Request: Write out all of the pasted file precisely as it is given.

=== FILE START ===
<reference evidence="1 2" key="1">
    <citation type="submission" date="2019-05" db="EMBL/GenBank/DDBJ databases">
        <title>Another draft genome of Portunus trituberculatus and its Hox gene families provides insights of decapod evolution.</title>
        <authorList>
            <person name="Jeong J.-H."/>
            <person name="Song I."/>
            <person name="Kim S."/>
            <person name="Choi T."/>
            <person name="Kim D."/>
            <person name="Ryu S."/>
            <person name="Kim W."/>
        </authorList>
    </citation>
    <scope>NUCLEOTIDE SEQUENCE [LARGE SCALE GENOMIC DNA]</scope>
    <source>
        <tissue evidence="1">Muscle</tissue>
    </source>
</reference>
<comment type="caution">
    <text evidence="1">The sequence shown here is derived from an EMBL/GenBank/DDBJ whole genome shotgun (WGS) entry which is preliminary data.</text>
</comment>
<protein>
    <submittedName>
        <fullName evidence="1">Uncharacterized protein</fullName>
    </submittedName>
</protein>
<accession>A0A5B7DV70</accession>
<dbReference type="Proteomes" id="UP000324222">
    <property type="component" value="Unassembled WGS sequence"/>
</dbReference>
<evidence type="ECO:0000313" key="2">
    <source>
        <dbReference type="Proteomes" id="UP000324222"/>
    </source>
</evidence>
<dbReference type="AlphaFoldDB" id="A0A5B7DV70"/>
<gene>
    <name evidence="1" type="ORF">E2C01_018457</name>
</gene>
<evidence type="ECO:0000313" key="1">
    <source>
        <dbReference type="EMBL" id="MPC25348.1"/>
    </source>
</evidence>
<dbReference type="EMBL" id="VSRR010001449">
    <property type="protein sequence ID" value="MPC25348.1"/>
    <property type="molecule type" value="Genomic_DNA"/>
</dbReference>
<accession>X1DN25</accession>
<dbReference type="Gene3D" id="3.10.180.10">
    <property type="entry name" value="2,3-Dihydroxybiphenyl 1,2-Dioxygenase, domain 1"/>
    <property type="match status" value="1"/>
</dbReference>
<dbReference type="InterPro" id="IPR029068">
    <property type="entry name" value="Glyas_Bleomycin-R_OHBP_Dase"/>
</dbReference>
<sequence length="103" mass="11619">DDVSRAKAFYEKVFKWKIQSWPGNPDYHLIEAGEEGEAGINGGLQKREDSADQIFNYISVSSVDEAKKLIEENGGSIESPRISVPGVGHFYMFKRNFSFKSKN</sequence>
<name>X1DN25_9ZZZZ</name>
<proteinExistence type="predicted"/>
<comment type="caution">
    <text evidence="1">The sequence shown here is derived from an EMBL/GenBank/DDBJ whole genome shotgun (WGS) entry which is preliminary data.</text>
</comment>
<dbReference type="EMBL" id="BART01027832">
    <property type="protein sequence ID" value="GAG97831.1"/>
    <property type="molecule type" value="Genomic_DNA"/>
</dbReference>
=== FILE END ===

<reference evidence="1 2" key="1">
    <citation type="submission" date="2019-05" db="EMBL/GenBank/DDBJ databases">
        <title>Another draft genome of Portunus trituberculatus and its Hox gene families provides insights of decapod evolution.</title>
        <authorList>
            <person name="Jeong J.-H."/>
            <person name="Song I."/>
            <person name="Kim S."/>
            <person name="Choi T."/>
            <person name="Kim D."/>
            <person name="Ryu S."/>
            <person name="Kim W."/>
        </authorList>
    </citation>
    <scope>NUCLEOTIDE SEQUENCE [LARGE SCALE GENOMIC DNA]</scope>
    <source>
        <tissue evidence="1">Muscle</tissue>
    </source>
</reference>
<comment type="caution">
    <text evidence="1">The sequence shown here is derived from an EMBL/GenBank/DDBJ whole genome shotgun (WGS) entry which is preliminary data.</text>
</comment>
<protein>
    <submittedName>
        <fullName evidence="1">Uncharacterized protein</fullName>
    </submittedName>
</protein>
<accession>A0A5B7DV70</accession>
<dbReference type="Proteomes" id="UP000324222">
    <property type="component" value="Unassembled WGS sequence"/>
</dbReference>
<evidence type="ECO:0000313" key="2">
    <source>
        <dbReference type="Proteomes" id="UP000324222"/>
    </source>
</evidence>
<dbReference type="AlphaFoldDB" id="A0A5B7DV70"/>
<gene>
    <name evidence="1" type="ORF">E2C01_018457</name>
</gene>
<evidence type="ECO:0000313" key="1">
    <source>
        <dbReference type="EMBL" id="MPC25348.1"/>
    </source>
</evidence>
<dbReference type="EMBL" id="VSRR010001449">
    <property type="protein sequence ID" value="MPC25348.1"/>
    <property type="molecule type" value="Genomic_DNA"/>
</dbReference>
<accession>X1DN25</accession>
<dbReference type="Gene3D" id="3.10.180.10">
    <property type="entry name" value="2,3-Dihydroxybiphenyl 1,2-Dioxygenase, domain 1"/>
    <property type="match status" value="1"/>
</dbReference>
<dbReference type="InterPro" id="IPR029068">
    <property type="entry name" value="Glyas_Bleomycin-R_OHBP_Dase"/>
</dbReference>
<sequence length="103" mass="11619">DDVSRAKAFYEKVFKWKIQSWPGNPDYHLIEAGEEGEAGINGGLQKREDSADQIFNYISVSSVDEAKKLIEENGGSIESPRISVPGVGHFYMFKRNFSFKSKN</sequence>
<name>X1DN25_9ZZZZ</name>
<proteinExistence type="predicted"/>
<comment type="caution">
    <text evidence="1">The sequence shown here is derived from an EMBL/GenBank/DDBJ whole genome shotgun (WGS) entry which is preliminary data.</text>
</comment>
<dbReference type="EMBL" id="BART01027832">
    <property type="protein sequence ID" value="GAG97831.1"/>
    <property type="molecule type" value="Genomic_DNA"/>
</dbReference>